Comet Office Hours: Recap for May 23rd and May 30th
For the past couple of months, we’ve been working with Harpreet Sahota, a data scientist and host of the excellent The Artists of Data Science podcast, to convene a weekly virtual Machine Learning Office Hours event.
In these ~hourlong sessions, attendees are encouraged to ask questions and engage in deep conversation about all things DS/ML, including technical problems they’re struggling with, learning styles and resources they’ve adopted, and even philosophical discussions about the future of the industry.
Over the past couple of weeks, we’ve had lots of really compelling discussion and perspective. While there’s plenty more to be had in the full recordings, this recap focuses on a few topics that generated some of the most interesting conversations. Enjoy!
May 23, 2021
Dealing with the frustration of data science projects that “fail”
Anamaria Huluba kicked things off with a really poignant line of questioning: Given that industry data suggests more than 80% of Data Science projects fail, how can individual practitioners cope with and react to the idea of failure, especially when they’re just getting started.
Plenty of valuable insights here, but here a couple that stood out:
- Clearly defining failure can help you scope out your project more effectively—and help you ward off personal feelings of inadequacy
- Similarly, starting with well-defined questions about your project—what you’re doing, why you’re doing it, the methods you’ll use—can give important clarity to your approach
- The nature of the data will impact how you define failure and establish your central project questions: Often, it will be much easier to work with data currently being collected as opposed to troves of likely messy data that have already been collected
Check out the full clip below for a deeper look at this discussion:
Re-examining the future of the Data Science profession
In recent years, we’ve all seen the explosion of interest in Data Science, not only as a field that can help operationalize data to help solve difficult problems, but also in the proliferation of training programs, courses, degree programs, and other educational resources designed to help democratize the foundational skills needed to work in the field.
A really interesting conversation broke out this past week regarding this presumed truth, with a number of different (and in some cases surprising) perspectives. Here are a couple of the sub-areas that were tackled within this discussion.
- The future of Data Science as a profession—generalists vs domain expertise: This debate centered on whether the job title “Data Scientist” will largely even exist in 20 years. On the contrary, will domain experts become equipped with basic DS knowledge and easy-to-use tools that make the generalist obsolete? And if so, how will the generalist provide value to organizations that become more and more specialized in how they think about Data Science?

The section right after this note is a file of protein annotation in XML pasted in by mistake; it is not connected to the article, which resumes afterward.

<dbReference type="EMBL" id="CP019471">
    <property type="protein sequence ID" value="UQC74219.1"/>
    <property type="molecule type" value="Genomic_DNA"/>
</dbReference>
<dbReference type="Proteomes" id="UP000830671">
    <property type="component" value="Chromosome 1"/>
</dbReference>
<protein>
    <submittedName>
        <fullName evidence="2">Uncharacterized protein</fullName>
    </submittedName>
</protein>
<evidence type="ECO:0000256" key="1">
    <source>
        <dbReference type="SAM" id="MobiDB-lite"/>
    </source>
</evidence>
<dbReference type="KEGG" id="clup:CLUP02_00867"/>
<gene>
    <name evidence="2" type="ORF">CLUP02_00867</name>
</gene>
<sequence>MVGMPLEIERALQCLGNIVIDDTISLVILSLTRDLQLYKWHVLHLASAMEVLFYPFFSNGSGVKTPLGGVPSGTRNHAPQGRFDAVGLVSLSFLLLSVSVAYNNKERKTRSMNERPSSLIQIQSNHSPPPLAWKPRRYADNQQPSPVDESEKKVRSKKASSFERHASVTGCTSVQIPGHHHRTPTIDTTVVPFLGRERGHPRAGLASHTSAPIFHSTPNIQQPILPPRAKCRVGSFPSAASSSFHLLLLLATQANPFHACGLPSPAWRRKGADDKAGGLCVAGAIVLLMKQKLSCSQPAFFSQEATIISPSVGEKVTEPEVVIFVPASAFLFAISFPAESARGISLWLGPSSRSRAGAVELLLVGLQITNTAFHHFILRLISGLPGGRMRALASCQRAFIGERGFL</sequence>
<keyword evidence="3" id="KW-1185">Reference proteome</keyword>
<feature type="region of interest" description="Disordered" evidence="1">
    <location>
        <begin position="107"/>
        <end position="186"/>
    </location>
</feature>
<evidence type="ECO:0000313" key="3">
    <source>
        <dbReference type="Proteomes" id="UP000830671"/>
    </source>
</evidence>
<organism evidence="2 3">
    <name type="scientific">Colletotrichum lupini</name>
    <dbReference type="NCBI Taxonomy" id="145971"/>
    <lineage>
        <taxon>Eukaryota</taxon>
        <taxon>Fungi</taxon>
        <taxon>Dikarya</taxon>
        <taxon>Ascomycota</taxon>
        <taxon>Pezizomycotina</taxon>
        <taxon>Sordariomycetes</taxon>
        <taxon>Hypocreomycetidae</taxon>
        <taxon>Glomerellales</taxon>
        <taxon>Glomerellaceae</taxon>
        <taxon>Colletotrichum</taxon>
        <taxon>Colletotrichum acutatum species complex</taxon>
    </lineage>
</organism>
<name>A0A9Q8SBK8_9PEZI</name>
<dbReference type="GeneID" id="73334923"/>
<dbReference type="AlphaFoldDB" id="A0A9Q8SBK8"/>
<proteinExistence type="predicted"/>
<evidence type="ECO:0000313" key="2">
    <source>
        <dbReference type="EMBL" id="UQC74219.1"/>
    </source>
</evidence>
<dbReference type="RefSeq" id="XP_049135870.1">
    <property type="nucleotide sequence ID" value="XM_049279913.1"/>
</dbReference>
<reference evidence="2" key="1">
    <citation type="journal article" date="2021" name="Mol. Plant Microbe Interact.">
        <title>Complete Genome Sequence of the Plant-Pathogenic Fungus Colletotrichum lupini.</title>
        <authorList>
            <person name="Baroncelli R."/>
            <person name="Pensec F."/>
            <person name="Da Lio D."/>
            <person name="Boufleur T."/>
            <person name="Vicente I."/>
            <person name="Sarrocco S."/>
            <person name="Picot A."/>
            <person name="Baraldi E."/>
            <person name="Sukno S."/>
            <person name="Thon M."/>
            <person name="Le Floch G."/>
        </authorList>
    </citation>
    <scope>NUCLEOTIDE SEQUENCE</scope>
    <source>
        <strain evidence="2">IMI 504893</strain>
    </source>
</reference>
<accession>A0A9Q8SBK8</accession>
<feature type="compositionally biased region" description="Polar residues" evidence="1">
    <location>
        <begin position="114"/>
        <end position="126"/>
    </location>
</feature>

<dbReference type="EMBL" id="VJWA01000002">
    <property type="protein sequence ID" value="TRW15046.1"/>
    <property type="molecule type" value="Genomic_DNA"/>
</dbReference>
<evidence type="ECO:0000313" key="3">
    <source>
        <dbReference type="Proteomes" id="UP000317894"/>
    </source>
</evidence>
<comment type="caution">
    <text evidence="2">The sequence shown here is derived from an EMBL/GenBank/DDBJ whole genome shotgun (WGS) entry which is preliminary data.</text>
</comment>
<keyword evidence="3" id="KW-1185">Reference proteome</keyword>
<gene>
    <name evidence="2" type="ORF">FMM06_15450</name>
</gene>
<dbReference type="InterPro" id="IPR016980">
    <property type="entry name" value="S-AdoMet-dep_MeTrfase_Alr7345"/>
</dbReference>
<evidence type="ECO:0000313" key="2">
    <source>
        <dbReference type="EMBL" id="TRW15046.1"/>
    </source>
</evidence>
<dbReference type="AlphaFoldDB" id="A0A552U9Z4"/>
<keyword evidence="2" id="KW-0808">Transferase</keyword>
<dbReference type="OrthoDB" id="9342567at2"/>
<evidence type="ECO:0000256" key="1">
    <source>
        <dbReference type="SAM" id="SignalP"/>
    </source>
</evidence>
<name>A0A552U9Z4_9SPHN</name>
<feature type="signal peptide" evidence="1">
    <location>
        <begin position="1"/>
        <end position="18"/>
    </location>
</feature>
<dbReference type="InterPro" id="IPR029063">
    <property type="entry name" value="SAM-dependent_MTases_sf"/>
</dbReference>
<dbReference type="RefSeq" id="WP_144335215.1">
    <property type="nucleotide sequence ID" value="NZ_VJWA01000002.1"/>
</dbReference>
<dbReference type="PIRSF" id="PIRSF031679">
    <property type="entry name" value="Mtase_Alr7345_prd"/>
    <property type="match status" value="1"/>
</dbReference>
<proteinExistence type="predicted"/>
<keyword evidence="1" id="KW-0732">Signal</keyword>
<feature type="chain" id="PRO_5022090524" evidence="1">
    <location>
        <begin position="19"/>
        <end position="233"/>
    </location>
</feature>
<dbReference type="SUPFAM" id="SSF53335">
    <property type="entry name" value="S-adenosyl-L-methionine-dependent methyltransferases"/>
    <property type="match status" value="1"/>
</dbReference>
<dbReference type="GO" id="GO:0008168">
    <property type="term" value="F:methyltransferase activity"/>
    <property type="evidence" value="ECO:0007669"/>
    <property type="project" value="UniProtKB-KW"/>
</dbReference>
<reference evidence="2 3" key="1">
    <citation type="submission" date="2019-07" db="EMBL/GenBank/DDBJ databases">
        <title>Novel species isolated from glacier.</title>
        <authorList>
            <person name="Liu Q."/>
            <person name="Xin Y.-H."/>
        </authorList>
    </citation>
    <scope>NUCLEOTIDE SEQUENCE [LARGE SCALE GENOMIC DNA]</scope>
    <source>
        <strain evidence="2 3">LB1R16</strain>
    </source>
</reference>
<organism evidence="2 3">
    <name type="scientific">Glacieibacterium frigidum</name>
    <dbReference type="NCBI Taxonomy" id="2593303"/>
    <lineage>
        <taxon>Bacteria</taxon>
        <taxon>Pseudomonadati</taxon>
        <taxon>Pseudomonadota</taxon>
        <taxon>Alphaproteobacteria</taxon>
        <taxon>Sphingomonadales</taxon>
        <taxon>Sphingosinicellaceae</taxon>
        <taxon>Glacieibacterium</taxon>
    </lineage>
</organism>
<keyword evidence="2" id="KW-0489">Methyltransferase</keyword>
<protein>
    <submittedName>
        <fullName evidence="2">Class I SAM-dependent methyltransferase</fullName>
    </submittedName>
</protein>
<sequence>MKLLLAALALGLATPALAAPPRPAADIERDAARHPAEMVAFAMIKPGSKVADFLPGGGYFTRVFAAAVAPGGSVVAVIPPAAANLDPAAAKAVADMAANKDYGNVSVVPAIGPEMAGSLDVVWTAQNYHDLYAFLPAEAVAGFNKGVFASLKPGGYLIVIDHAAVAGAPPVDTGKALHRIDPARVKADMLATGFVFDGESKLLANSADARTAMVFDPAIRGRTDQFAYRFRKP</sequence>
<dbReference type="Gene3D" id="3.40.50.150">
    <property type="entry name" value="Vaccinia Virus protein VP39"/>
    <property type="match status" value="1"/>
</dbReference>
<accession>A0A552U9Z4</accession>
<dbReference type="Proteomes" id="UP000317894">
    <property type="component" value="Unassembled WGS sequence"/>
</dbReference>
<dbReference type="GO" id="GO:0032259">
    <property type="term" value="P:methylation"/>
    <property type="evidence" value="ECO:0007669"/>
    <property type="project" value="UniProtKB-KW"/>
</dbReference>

- The pros and cons of no/low-code ML platforms (think AutoML) vs individual best-of-breed solutions for different parts of the ML lifecycle
- How where you’re from can dictate how “generalizable” data literacy—and in the bigger picture Data Science—can actually be.
This is a bit of a longer exchange, but the some expanded discussion, thoughtful analogies, and important questions that remain unanswered are well worth it.
May 31, 2021
The Importance of Certificates in the job hunt
In the most recent session (this past Sunday), a lot of the conversation turned towards education and qualifications, which led to some interesting discussions about the importance of certificates. Some interesting perspective on the need to check off job requirements vs finding other ways to prove your technical skills and potential value.
Check out the full clip for the entire discussion:
Should aspiring data scientists go to grad school?
Somewhat connected to the discussion around technical certificates, there was also a discussion centered on the ways to think about career paths in the field. Is there—or should there be—a more standardized career path for data scientists? Or does that journey depend on where in the field you want to end up.
Some great practical advice by both Harpreet and John Ariansen, host of the How to Get an Analytics Job Podcast included in the clip below:
Enjoy the Conversations Above? Join Us!
We run these virtual Office Hours every Sunday at 12pm ET (New York, NY). Completely free to attend and participate, and we’d love to see any and all of you there, help address any questions you might have, and just hang out and talk all things data science and machine learning!
One last thing…
One more thing I’m really excited about that I’d like to share—we recently launched The Comet Newsletter, which offers a weekly inside look at all things data science and ML, featuring expert takes and perspective from our team. We have big things planned for both Office Hours and the newsletter, so be sure to subscribe if you haven’t already!